Last week was entertaining from a news perspective. We got to talk about Tesla and Cathie Wood… Heck, even “The Big Short.” But with a ton of economic data coming out this week, the time for fun is over.
There’s an important report coming every day this week, culminating with the Federal Reserve’s Jackson Hole meeting on Friday. From Purchasing Managers Index (PMI) numbers we received Monday to Personal Consumption Expenditures (PCE) on Thursday… the most important thing this week is the Fed’s response to the latest economic data.
Will Chair Jerome Powell panic and begin tapering? Will he remain steadfast in the fact that inflation doesn’t seem to bother the U.S. central bankers?
Let’s start with PMI data that came out Monday morning. Manufacturing data stayed relatively steady…
But the key figure here is services.
When the economy began to recover after the pandemic, the initial increases were in manufacturing — and there was a ton of supply to make up. Then services picked up… and now appear to have peaked.
To explain how PMI is measured, it revolves around the number “50.” A level of 50 means no growth. Below 50 is shrinking, above is growing.
Services currently sit around 55. So there is still growth, but it has slowed significantly from recent highs above 70. If that number keeps dipping, how will the Fed respond?
Well, the United States is a service-based economy, so it means the economy is truly slowing if that number falls further.
And that means the Fed will just do what they always do… counteract economic weakness with easy money policy.
Housing Data This Week
We’ll see a couple of housing data reports this week, both of which are indicators for the economy as a whole.
New home sales come out Tuesday, which should give us an idea about consumer appetite for higher price points. I can’t point out my expectations on that one, only that we’ll react to the data.
Wednesday, however, we get durable goods orders. Now, as you know, I prefer leading indicators. Durable goods is a leading indicator of new home construction. I expect a decline, which will also lead to a decline in new home sales.
And so what does that indicate? Check No. 2 on an economic slowdown.
We already know inflation is still running rampant. And if you’ve been following me, you should already know what I’m about to say…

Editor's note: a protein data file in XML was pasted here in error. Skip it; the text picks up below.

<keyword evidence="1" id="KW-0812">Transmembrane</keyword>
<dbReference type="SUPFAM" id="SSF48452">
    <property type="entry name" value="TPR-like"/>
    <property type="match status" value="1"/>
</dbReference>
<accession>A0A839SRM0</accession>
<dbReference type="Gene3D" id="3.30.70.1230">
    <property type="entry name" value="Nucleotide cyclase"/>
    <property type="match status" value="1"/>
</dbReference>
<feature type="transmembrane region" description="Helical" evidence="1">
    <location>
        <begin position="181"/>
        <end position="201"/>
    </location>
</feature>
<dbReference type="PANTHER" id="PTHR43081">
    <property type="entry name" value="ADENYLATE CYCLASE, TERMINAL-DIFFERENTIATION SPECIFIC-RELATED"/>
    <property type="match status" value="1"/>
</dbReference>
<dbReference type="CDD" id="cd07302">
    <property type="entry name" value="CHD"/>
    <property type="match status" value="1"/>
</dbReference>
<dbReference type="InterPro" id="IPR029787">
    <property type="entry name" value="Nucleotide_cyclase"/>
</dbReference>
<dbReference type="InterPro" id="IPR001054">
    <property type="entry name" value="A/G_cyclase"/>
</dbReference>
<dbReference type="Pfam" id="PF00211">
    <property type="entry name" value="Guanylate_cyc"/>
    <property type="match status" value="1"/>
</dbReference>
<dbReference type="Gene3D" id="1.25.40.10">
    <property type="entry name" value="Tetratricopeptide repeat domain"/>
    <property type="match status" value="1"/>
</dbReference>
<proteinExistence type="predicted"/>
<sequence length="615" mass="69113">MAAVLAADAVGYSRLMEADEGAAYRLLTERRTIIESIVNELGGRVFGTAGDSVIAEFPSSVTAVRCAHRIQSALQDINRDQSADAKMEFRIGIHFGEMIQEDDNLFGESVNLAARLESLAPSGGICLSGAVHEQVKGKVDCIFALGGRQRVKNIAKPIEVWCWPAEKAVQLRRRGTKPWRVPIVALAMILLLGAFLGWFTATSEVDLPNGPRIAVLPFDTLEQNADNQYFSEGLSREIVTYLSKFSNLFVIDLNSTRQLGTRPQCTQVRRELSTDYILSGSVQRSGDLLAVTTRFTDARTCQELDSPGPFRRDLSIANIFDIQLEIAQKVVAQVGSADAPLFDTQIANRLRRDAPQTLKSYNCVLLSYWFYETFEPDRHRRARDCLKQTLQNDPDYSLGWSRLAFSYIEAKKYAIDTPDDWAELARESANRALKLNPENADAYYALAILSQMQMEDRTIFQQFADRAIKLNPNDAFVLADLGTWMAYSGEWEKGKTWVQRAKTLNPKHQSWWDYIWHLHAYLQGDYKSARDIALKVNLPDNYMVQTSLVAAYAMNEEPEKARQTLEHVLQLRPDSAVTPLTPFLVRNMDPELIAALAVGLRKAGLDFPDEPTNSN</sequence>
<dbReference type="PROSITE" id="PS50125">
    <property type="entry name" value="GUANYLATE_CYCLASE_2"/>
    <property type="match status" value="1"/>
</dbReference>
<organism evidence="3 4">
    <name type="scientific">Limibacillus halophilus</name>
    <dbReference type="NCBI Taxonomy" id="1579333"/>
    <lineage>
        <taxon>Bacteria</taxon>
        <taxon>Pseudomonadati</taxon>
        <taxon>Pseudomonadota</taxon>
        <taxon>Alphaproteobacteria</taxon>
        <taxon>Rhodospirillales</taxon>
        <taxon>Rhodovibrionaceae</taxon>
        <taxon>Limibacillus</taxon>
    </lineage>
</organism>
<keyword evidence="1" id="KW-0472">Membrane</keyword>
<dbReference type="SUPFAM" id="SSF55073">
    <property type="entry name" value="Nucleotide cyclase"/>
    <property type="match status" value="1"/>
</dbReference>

Inflation plus a slowing economy equals stagflation. The more data we get, the more confident I feel in that claim.
The Fed’s Response to Economic Data
Ready for the third checkbox on an economic slowdown? On Friday, the same day as the Jackson Hole meeting, we’ll get consumer sentiment numbers.
That data has been largely… well, bad. The last report we saw was below its COVID-19 level. So we’ll hope for upside but if that number gets worse, buckle up.
I expect U.S. consumer spending to continue to slow. And consumer spending is about 70% of GDP. We’ve been saying for months now that we’ll see the economy and consumer spending slow down, but the scary part comes in how the Fed responds.
The day before the Fed meets in Jackson Hole, we’ll get the big PCE report. Which is a key indicator of inflation. It may not be the central bank’s preferred inflation metric, but it’s certainly mine.
But that doesn’t mean the Fed won’t respond to this economic data.
PCE is expected to come in at around 6.1, which would be the highest level in nearly 40 years.
Will it stay there? Absolutely not.
But how will the Fed respond to that economic data? I’ll bet it will panic.
And from that panic, it will finally start tapering. Good news, right? Wrong.
For one, any talk of tapering — reducing asset purchases — could cause markets to pull back, especially in small caps. But tapering during an economic slowdown means we’ll see it go from stagflation… to deceleration.
During economic downturns is when you want to increase asset purchases, which the Fed should have started doing last year. So after the wrong move has been made, look for it to compound it with an even worse one.
So why is the Fed’s response to economic data going to be so wrong? Because, by nature, it is a backward-looking organization.
All we can do is keep our eyes forward and do what the Fed won’t: be prepared.
All the best,
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